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AARP runs ads for pornographer
Posted By Drew Zahn On 01/20/2009 @ 9:38 pm In Front Page | Comments Disabled
The AARP Bulletin that includes the controversial advertisement
An advertisement in the American Association of Retired People’s January/February 2009 AARP Bulletin points readers toward a website that sells not only sex education materials and products but also explicitly pornographic videos.
Robert Peters, president of the anti-pornography group Morality in Media, reports on ChristianNewsWire that he sent a letter to AARP CEO William Novelli and AARP President Jennie Chin Hansen, asking them to stop promoting bettersex.com products to AARP Bulletin readers.
“By directing its members to the www.bettersex.com website,” Peters writes, “AARP is not only directing them to a source of purported ‘adult sex education’ materials but also to a wide variety of products typically available in an ‘adult bookstore.’ It’s a bit like accepting an ad for a parlor that offers health massages, knowing that one or more backrooms have been set aside for promiscuous sex.”
Peters’ criticism also points out that the Better Sex website is operated by the Sinclair Intimacy Institute, which in turn is run by PHE, Inc., one of the nation’s largest mail-order pornography companies, better known to customers as Adam & Eve.
The Sinclair Intimacy Institute, which created the Better Sex video series advertised in the AARP Bulletin, describes itself as “the leading source of sexual health products for adults who want to improve the quality of intimacy and sex in their relationships.”
The Institute is also watched over by an advisory council of doctors, professors and sex therapists that claims on the organization’s website it “helps guide the development of Sinclair products and policies to ensure each video reflects the concerns and needs of healthy, monogamous couples who want to enhance their intimacy.”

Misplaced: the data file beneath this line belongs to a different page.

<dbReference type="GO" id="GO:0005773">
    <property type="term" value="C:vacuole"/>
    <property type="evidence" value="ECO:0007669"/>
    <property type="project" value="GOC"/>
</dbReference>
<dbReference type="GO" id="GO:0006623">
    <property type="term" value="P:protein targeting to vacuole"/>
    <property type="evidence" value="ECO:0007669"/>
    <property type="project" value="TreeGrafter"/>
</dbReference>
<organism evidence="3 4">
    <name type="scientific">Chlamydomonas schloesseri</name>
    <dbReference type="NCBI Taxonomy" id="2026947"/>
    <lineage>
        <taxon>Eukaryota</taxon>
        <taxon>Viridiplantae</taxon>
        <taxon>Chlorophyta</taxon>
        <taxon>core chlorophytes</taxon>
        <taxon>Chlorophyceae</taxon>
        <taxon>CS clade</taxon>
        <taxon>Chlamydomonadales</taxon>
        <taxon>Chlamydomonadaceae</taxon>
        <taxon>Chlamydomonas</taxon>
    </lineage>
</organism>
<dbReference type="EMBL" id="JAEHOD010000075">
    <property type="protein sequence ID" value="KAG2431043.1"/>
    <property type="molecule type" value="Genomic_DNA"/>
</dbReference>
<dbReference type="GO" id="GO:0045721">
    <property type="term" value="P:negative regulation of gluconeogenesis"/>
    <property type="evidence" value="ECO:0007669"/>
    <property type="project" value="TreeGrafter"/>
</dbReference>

The Institute’s connection to the bettersex.com website, however, gives Peters his cause for complaint.
Included on the site, which features sex toys, products and the Better Sex video series, is an “adult movies” link offering videos for sale. The videos – some from notorious porn producers Penthouse and Playgirl and others with titles like “Burning Lust,” “Wicked Wives: A Voyeur’s Diary” and “My Neighbor’s Wife” – make it clear that not all the products are intended to be educational for the “needs of healthy, monogamous couples” but instead for explicitly pornographic purposes.
In his letter to the AARP, Peters quotes a 2002 Chicago Tribune article in which Mark Schoen, then the director of sex education at the Sinclair Institute, defended its adult films.
“Because we’re about sex and we’re on the Internet, people assume we’re an adult site,” said Schoen. “For some people, if a video has explicit sex, it’s a dirty movie, but others are seriously looking for accurate sexual info, and they want a graphic depiction. That’s what we do. We don’t pull any punches.’”
Peters responded, “Even assuming that the Better Sex video series and other Institute ‘adult sex education’ films are not ‘dirty movies,’ there would still be a problem for mainstream publications that carry ads for BetterSex.com – namely, that BetterSex.com doesn’t just promote ‘adult sex education’ materials. It also promotes commercially distributed pornographic movies.”
Peters concluded his letter to the AARP by questioning whether mass distribution of sexually explicit videos, whether deemed “educational” or not, actually improves retirees’ sexual health.
Peters writes, “Even assuming that some sexually explicit materials can have positive educational value when provided by a competent professional for use by a specific individual, doesn’t mean those materials won’t have a detrimental impact on others when disseminated indiscriminately.
“To the extent that Better Sex videos sexually arouse viewers, they can have the same effect as ‘adult movies;’” Peters continues, “and for millions of Americans, viewing pornography has become a ruinous addiction.”
WND contacted the advertising department of the AARP Bulletin to discuss the ads, but phone calls were not returned.
The AARP’s online guidelines for advertisers clarify that the organization deems some industry sectors as unacceptable for publication, including ads for tobacco, firearms, and political and religious messages, but does not mention pornography.
The AARP website also states, “The appearance of any other advertising in any of AARP’s publications, however, does not constitute nor should be construed as an endorsement of any product or service.”
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